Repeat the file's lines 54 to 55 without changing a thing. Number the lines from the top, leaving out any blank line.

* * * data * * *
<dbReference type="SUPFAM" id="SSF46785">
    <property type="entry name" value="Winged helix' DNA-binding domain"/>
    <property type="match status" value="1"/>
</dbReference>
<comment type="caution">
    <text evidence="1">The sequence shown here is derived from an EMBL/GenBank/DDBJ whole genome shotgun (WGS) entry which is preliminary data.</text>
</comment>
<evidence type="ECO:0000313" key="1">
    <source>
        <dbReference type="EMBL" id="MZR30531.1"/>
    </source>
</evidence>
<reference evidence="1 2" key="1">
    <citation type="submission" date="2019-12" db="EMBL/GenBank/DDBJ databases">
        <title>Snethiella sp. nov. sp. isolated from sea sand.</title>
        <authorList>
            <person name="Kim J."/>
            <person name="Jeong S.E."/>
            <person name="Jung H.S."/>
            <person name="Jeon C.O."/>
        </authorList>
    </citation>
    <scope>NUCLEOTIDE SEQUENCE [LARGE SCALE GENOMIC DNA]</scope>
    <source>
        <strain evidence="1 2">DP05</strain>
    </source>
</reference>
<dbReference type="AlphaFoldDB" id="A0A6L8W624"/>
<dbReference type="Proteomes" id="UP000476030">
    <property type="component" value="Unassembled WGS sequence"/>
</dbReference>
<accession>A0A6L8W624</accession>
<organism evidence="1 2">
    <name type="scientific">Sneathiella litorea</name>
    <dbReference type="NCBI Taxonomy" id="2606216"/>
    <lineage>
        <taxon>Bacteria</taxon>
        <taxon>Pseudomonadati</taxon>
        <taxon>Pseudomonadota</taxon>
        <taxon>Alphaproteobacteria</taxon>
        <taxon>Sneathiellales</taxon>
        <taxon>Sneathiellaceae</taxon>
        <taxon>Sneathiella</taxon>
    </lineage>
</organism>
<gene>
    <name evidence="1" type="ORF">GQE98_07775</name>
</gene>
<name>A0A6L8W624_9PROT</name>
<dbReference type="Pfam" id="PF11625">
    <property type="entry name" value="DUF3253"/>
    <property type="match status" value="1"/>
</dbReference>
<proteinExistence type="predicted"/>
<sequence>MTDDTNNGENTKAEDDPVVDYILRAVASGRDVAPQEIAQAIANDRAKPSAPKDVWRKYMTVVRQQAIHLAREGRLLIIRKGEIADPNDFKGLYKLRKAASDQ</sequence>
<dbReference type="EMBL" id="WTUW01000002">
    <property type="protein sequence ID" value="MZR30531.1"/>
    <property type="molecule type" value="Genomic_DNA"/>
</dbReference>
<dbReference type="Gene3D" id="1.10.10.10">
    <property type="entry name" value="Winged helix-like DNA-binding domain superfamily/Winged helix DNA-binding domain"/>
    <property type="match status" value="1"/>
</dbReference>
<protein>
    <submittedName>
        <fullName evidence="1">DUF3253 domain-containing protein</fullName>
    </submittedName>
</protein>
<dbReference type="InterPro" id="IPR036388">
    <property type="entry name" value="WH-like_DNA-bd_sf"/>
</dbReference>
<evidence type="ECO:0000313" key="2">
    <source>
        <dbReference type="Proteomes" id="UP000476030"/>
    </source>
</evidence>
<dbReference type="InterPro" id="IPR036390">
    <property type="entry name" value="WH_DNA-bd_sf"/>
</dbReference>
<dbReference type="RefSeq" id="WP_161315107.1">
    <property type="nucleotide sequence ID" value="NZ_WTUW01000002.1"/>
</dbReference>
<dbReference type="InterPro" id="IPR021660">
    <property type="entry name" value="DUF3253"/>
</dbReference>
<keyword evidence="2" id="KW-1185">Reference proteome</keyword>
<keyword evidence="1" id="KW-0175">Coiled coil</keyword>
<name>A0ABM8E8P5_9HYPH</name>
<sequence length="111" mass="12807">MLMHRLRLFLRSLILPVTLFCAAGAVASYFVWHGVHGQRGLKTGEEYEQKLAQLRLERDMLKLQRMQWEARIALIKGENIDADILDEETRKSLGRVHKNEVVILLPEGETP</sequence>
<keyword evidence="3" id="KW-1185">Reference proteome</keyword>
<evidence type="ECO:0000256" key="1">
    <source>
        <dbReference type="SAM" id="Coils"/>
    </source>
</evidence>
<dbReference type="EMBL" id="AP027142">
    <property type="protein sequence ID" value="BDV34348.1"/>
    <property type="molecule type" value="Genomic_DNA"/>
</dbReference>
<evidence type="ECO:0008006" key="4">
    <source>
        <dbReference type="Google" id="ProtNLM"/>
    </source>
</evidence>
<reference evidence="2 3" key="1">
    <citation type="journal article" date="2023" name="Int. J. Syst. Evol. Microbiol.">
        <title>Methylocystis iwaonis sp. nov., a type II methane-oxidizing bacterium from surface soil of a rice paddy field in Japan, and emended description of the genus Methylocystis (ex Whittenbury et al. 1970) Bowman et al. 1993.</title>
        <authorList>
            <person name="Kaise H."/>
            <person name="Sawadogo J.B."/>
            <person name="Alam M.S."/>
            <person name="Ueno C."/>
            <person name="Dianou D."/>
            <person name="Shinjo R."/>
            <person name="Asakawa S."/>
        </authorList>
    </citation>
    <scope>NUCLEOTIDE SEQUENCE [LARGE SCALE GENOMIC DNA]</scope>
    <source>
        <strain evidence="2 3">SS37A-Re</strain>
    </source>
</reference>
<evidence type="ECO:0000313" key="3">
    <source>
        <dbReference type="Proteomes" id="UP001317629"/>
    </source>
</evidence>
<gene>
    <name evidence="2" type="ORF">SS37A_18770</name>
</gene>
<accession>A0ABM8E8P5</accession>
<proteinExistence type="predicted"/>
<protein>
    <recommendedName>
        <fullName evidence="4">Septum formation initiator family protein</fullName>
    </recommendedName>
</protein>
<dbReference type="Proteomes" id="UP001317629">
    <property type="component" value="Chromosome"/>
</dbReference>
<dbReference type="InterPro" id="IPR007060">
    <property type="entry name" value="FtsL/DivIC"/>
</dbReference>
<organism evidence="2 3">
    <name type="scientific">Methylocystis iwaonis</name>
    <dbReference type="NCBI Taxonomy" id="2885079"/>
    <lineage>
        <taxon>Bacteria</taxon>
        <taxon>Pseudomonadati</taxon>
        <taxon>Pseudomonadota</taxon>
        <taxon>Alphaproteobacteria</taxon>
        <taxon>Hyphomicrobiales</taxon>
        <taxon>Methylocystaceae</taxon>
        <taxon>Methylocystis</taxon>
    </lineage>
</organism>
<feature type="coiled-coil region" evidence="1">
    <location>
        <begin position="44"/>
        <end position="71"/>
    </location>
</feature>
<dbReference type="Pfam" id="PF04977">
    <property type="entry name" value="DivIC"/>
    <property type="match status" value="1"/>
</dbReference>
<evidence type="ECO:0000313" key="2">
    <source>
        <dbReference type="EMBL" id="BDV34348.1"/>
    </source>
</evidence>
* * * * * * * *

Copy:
<proteinExistence type="predicted"/>
<sequence>MTDDTNNGENTKAEDDPVVDYILRAVASGRDVAPQEIAQAIANDRAKPSAPKDVWRKYMTVVRQQAIHLAREGRLLIIRKGEIADPNDFKGLYKLRKAASDQ</sequence>